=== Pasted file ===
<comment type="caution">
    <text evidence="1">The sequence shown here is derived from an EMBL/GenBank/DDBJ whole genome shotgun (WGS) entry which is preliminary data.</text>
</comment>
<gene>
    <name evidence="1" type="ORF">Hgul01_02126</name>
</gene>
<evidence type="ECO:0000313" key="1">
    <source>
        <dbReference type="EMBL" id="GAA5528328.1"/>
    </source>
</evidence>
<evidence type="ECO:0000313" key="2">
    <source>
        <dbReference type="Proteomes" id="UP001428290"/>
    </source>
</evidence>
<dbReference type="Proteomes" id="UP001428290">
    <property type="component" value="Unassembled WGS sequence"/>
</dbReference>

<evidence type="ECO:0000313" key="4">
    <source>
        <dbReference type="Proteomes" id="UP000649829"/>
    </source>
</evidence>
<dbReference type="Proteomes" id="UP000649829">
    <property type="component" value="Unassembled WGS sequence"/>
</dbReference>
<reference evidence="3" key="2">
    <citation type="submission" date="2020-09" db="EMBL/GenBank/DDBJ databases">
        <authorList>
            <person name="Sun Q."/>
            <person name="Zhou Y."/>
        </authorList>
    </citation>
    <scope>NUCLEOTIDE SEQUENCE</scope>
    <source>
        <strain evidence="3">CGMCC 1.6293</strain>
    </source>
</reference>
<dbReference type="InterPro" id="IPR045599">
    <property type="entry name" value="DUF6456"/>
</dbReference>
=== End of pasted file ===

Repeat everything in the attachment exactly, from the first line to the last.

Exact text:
<comment type="caution">
    <text evidence="1">The sequence shown here is derived from an EMBL/GenBank/DDBJ whole genome shotgun (WGS) entry which is preliminary data.</text>
</comment>
<gene>
    <name evidence="1" type="ORF">Hgul01_02126</name>
</gene>
<evidence type="ECO:0000313" key="1">
    <source>
        <dbReference type="EMBL" id="GAA5528328.1"/>
    </source>
</evidence>
<evidence type="ECO:0000313" key="2">
    <source>
        <dbReference type="Proteomes" id="UP001428290"/>
    </source>
</evidence>
<dbReference type="Proteomes" id="UP001428290">
    <property type="component" value="Unassembled WGS sequence"/>
</dbReference>

<evidence type="ECO:0000313" key="4">
    <source>
        <dbReference type="Proteomes" id="UP000649829"/>
    </source>
</evidence>
<dbReference type="Proteomes" id="UP000649829">
    <property type="component" value="Unassembled WGS sequence"/>
</dbReference>
<reference evidence="3" key="2">
    <citation type="submission" date="2020-09" db="EMBL/GenBank/DDBJ databases">
        <authorList>
            <person name="Sun Q."/>
            <person name="Zhou Y."/>
        </authorList>
    </citation>
    <scope>NUCLEOTIDE SEQUENCE</scope>
    <source>
        <strain evidence="3">CGMCC 1.6293</strain>
    </source>
</reference>
<dbReference type="InterPro" id="IPR045599">
    <property type="entry name" value="DUF6456"/>
</dbReference>